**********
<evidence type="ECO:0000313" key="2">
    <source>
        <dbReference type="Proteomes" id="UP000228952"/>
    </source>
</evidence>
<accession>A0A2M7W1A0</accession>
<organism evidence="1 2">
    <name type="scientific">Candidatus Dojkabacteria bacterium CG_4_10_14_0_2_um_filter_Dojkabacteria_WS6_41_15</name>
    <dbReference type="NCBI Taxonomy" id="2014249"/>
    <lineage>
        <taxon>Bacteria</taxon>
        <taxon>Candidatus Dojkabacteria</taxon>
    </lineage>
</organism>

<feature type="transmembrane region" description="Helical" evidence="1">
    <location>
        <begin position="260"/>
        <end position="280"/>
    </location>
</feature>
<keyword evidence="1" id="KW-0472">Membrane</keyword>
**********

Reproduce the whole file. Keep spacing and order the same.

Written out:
<evidence type="ECO:0000313" key="2">
    <source>
        <dbReference type="Proteomes" id="UP000228952"/>
    </source>
</evidence>
<accession>A0A2M7W1A0</accession>
<organism evidence="1 2">
    <name type="scientific">Candidatus Dojkabacteria bacterium CG_4_10_14_0_2_um_filter_Dojkabacteria_WS6_41_15</name>
    <dbReference type="NCBI Taxonomy" id="2014249"/>
    <lineage>
        <taxon>Bacteria</taxon>
        <taxon>Candidatus Dojkabacteria</taxon>
    </lineage>
</organism>

<feature type="transmembrane region" description="Helical" evidence="1">
    <location>
        <begin position="260"/>
        <end position="280"/>
    </location>
</feature>
<keyword evidence="1" id="KW-0472">Membrane</keyword>